Jesus is frequently shown in the operative capacity of "The son of man" in Luke's gospel. While operating in that capacity as the Son of man, Jesus and the Father stay in their own lane in order to maintain the righteousness of the One True God. For example, "the Son of man" was the one who was required to be "lifted up" for the sin of mankind. Therefore, God, in that operative capacity Jesus,the Son of man which came down from heaven, was the only man who has ascended up to heaven, as instructed in John 3:13:

And no "man" hath ascended up to heaven, but he that came down from heaven, even the Son of man which is in heaven.

...and, even though this son of man IS "God", because of that distinction of his operative capacity as "son of man" who payed the price for man's sin, we see a distinction between the heavenly location of that "son of man" and the spiritual power of God, in Luke 22:69:

Hereafter shall the Son of man sit on the right hand of the power of God.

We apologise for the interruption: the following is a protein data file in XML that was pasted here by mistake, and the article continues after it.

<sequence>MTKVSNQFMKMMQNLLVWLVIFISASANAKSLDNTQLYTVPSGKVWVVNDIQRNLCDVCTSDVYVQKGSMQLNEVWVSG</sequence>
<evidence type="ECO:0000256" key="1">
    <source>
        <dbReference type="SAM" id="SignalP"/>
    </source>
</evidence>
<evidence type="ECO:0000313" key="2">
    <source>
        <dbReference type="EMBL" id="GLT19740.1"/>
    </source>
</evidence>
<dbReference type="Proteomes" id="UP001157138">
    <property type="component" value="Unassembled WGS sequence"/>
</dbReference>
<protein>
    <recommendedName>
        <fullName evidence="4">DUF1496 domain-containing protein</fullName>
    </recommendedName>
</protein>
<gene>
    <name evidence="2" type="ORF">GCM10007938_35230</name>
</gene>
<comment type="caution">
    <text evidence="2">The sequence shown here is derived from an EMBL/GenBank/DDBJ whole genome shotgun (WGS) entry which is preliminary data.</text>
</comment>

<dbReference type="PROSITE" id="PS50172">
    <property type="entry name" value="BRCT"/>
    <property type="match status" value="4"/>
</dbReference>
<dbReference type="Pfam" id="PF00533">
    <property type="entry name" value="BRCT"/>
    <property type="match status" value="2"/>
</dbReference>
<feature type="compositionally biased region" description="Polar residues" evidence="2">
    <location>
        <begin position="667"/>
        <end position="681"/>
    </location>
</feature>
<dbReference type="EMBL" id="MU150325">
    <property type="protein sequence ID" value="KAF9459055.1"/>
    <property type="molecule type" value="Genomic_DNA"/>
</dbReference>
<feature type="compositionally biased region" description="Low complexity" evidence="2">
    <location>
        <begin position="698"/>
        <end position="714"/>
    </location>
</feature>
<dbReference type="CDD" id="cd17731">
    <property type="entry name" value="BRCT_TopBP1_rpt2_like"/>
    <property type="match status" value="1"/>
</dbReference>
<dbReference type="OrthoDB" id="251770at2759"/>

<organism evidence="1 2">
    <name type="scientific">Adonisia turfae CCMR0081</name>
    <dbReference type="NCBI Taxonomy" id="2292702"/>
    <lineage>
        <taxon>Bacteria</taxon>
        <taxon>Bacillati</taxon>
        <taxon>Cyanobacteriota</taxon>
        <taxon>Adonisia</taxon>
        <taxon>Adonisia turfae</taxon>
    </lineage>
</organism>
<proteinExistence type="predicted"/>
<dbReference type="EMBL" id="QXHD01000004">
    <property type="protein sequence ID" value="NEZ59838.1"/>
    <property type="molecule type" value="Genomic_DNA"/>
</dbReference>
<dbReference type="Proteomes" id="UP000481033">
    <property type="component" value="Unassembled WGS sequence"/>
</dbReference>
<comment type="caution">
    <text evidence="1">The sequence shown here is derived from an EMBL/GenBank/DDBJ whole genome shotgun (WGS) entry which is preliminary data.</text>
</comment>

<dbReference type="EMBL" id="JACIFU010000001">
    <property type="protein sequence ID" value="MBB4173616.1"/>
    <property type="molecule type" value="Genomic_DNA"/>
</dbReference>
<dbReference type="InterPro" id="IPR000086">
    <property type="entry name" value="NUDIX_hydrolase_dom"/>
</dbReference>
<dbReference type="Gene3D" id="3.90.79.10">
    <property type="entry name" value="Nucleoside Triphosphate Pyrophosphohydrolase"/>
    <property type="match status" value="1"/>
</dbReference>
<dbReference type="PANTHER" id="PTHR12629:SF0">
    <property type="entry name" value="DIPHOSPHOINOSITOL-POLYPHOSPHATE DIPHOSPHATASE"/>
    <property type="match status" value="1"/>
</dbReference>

Similarly, John's gospel frequently reveals Jesus as the "Son of God". Jesus is God, but in all matters operating in the capacity of the Son of God, He stays in His lane and always behaves as God's obedient Son. John 5:17: shows Jesus, as the Son of God, who works even as the Father works.

But Jesus answered them, My Father worketh hitherto, and I work.

John 5:19-21 shows the distinction between Father and Son, but also shows that the Son of God does accomplish some of the same work that He sees the father accomplish:

Then answered Jesus and said unto them, Verily, verily, I say unto you, The Son can do nothing of himself, but what he seeth the Father do: for what things soever he doeth, these also doeth the Son likewise. For the Father loveth the Son, and sheweth him all things that himself doeth: and he will shew him greater works than these, that ye may marvel. For as the Father raiseth up the dead, and quickeneth them; even so the Son quickeneth whom he will.

But, verse 22 shows a sharp contrast between the work of Father and the Son:

For the Father judgeth no man, but hath committed all judgment unto the Son:

John 5:25-27 sorts out these "works" of the Father and the Son by their operative capacities:

Verily, verily, I say unto you, The hour is coming, and now is, when the dead shall hear the voice of the Son of God: and they that hear shall live. For as the Father hath life in himself; so hath he given to the Son to have life in himself; And hath given him authority to execute judgment also, because he is the Son of man.